filed: October 16, 1981.
EDWARD STENGENA AND DENA KATER, APPELLANTS,
BRUCE K. MADDEN AND MARGARET S. MADDEN
No. 1661 Philadelphia, 1980, Appeal from Order of the Court of Common Pleas, Civil Division, of Montgomery County at No. 80-1864
Joseph Mellace, Philadelphia, for appellants.
Brian P. Sullivan, Norristown, submitted a brief on behalf of appellees.
Cavanaugh, Johnson and Lipez, JJ.
[ 291 Pa. Super. Page 365]
The appellants in this case, Edward Stengena and Dena Kater, commenced an action in trespass in the court of Common Pleas of Montgomery County against appellees, Bruce K. Madden and Margaret S. Madden. The action was based on an automobile accident which allegedly occurred in Bay Head, Ocean County, New Jersey. Counts one and three of the complaint alleged that the appellants who were plaintiffs in the court below, sustained damages as a result of appellees' negligence. Counts two and four sought punitive damages against the appellees and alleged that the "defendant, Margaret S. Madden, through her agent or servant the defendant, Bruce K. Madden, was operating said motor vehicle in a wilful, malicious, intentional, wanton and reckless manner" and that the appellants were injured as a result of this wilful and reckless conduct.
Appellees filed preliminary objections to counts two and four in the nature of motions to strike the second and fourth counts. The court below sustained the preliminary objections to the second and fourth counts of the complaint by order dated July 8, 1980. From this order the appellants have appealed to this court.
This case is controlled by Bagshaw v. Vickers, 286 Pa. Super. 246, 428 A.2d 664 (1981). In that case it was stated at 286 Pa. Super. 248, 428 A.2d 665: "In count two of her complaint, appellant demanded punitive damages in excess of $10,000 based upon the wilful, malicious, intentional, wanton and reckless manner in which appellee Vickers allegedly operated his vehicle." In Vickers the lower court sustained the defendant's preliminary objections to count two of the complaint and struck that count. On appeal, this Court determined that the order was interlocutory as the action continued as to one count and therefore quashed the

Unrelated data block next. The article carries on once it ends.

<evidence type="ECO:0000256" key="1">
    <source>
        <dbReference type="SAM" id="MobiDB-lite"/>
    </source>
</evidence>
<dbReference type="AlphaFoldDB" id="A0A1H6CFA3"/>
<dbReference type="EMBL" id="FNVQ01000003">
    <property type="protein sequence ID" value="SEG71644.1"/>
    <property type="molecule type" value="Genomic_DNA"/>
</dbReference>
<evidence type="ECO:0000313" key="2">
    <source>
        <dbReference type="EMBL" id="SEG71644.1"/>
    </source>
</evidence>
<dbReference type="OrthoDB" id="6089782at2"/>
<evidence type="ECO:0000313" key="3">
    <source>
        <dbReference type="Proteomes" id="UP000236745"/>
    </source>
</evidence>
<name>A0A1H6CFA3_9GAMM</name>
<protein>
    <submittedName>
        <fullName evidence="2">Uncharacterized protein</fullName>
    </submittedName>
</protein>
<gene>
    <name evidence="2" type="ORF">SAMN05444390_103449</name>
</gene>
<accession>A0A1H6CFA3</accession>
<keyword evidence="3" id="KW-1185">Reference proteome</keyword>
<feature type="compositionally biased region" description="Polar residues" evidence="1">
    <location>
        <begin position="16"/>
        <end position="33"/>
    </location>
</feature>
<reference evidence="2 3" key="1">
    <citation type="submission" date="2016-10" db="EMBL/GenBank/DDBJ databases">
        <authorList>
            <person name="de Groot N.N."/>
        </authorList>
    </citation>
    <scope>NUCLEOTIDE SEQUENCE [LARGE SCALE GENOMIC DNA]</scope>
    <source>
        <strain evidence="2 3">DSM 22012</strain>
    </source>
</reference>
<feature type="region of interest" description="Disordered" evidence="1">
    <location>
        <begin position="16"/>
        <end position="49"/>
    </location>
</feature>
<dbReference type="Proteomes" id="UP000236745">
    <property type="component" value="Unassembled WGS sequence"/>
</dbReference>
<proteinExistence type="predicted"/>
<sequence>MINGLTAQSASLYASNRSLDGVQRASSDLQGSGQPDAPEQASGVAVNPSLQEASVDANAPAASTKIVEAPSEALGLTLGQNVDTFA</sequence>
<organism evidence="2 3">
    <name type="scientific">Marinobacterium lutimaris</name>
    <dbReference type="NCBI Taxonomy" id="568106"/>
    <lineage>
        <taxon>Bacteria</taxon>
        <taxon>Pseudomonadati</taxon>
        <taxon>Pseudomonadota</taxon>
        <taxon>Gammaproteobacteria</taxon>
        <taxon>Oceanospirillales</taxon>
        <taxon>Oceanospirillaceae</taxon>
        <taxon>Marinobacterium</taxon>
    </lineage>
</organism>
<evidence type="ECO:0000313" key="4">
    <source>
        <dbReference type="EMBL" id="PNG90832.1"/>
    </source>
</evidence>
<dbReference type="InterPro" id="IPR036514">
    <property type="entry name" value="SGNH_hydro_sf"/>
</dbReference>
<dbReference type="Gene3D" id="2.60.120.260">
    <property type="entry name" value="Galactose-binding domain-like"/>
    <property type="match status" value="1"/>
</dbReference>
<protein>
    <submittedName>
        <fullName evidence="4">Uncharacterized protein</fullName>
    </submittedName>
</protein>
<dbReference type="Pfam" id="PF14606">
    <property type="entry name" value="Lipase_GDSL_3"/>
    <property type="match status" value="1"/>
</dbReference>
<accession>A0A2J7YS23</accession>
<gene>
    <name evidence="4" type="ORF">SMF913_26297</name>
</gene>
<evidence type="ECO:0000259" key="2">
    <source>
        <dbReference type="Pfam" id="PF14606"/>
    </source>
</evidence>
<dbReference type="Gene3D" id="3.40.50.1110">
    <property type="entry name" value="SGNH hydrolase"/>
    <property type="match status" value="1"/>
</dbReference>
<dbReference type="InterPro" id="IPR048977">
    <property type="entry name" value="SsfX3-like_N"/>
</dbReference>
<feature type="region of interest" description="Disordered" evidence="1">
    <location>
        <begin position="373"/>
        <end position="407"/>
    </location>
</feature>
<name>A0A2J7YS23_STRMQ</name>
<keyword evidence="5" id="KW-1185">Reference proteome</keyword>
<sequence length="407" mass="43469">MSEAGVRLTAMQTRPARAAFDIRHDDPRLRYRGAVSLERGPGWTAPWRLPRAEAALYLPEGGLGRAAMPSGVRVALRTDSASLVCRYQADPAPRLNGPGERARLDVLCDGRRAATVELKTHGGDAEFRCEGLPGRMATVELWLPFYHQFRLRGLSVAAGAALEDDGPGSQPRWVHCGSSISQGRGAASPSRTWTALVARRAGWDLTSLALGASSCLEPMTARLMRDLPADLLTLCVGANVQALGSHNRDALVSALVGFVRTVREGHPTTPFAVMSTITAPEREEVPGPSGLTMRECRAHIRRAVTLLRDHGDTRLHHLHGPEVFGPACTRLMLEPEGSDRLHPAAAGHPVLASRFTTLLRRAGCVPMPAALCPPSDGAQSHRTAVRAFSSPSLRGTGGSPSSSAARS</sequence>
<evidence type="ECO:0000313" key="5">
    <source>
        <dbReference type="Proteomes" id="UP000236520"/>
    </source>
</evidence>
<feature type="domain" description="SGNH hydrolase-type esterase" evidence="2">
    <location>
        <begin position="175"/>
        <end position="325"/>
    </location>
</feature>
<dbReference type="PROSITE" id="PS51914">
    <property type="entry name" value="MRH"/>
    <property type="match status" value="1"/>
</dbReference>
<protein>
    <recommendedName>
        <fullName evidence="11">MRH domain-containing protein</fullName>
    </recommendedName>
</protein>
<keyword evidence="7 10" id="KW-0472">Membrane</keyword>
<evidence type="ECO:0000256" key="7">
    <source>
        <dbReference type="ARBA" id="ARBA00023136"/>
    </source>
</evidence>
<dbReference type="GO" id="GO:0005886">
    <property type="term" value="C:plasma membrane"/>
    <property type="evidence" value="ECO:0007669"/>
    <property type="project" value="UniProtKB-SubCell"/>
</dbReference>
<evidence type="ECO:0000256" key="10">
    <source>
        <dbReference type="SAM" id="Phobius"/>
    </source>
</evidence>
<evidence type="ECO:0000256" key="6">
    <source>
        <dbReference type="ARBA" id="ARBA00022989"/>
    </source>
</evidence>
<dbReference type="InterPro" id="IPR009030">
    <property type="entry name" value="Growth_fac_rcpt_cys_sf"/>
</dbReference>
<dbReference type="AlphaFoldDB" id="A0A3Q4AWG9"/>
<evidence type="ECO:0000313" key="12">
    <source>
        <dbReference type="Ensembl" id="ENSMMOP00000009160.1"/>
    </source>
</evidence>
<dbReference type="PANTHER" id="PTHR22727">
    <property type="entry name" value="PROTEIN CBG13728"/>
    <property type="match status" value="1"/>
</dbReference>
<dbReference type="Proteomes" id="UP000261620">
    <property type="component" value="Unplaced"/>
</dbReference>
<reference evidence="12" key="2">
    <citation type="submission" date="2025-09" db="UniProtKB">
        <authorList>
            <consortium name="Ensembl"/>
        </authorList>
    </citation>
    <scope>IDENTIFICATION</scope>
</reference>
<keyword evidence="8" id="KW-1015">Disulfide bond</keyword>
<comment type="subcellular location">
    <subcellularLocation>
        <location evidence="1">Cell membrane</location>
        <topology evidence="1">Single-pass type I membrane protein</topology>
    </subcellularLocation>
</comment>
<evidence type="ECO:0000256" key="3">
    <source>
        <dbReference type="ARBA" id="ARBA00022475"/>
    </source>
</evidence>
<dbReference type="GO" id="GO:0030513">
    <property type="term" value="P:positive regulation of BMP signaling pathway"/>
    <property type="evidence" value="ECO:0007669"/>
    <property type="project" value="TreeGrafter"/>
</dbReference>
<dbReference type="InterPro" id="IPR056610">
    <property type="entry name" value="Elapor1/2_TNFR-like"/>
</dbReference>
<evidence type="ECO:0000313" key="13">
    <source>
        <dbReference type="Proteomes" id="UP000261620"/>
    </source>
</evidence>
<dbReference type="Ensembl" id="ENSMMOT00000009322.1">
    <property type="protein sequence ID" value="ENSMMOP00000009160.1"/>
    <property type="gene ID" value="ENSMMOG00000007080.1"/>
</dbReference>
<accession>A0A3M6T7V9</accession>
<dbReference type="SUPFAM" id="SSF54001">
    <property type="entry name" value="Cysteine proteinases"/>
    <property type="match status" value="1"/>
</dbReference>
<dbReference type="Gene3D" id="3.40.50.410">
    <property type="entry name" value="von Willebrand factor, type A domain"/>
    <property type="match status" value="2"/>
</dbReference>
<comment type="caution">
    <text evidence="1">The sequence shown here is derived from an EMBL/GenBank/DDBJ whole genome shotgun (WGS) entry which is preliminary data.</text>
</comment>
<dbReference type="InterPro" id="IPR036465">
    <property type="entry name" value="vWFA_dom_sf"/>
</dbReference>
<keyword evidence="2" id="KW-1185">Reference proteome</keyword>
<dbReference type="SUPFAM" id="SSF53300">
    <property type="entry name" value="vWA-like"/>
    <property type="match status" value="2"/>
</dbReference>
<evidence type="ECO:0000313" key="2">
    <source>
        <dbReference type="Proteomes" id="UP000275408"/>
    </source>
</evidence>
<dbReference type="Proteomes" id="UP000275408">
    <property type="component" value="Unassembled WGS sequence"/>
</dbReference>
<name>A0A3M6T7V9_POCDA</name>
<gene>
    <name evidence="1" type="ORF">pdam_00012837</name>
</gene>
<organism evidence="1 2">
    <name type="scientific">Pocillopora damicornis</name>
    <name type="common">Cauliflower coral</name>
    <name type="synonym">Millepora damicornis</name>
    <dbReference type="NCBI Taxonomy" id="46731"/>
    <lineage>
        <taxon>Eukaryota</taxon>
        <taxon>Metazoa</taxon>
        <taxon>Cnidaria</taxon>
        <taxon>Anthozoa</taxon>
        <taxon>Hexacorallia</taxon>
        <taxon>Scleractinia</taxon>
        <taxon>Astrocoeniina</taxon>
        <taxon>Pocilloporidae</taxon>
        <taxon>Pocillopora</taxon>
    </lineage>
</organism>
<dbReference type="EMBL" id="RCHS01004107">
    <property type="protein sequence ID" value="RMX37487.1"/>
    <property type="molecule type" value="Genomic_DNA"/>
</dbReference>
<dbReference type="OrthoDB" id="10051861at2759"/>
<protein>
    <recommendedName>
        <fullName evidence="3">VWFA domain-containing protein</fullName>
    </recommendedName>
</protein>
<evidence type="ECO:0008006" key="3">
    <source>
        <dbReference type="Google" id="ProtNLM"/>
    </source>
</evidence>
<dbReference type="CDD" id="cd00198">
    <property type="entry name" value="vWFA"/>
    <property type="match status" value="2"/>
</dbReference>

[ 291 Pa. Super. Page 366]
appeal.*fn1 In the instant case the action continues as to counts one and three. The order is therefore interlocutory and not appealable. As noted in Bagshaw v. Vickers, 286 Pa. Super. 249, 428 A.2d 666:
Instantly, the trial court's order dismissed one count of appellant's two count complaint. It is abundantly clear that the trial court's order does not dispose of the entire case or otherwise end the litigation. Appellant is not "out of court" since she may still pursue her claim for damages in excess of $10,000 contained in the first count of her complaint. The trial court's order, therefore, is interlocutory. See, e. g., Gurnick v. Government Employees Insurance Company, 278 Pa. Super. 431, 435 n.2, 420 A.2d 620, 621 n.2 (1980). See Giannini v. Foy, supra; Wilcox v. Evans, 190 Pa. Super. 166, 153 A.2d 817 (1959). Since the appeal thereof is not rendered appealable by statute, the appeal is not properly before us.
The appeal from the order of the Court of Common Pleas is quashed as interlocutory.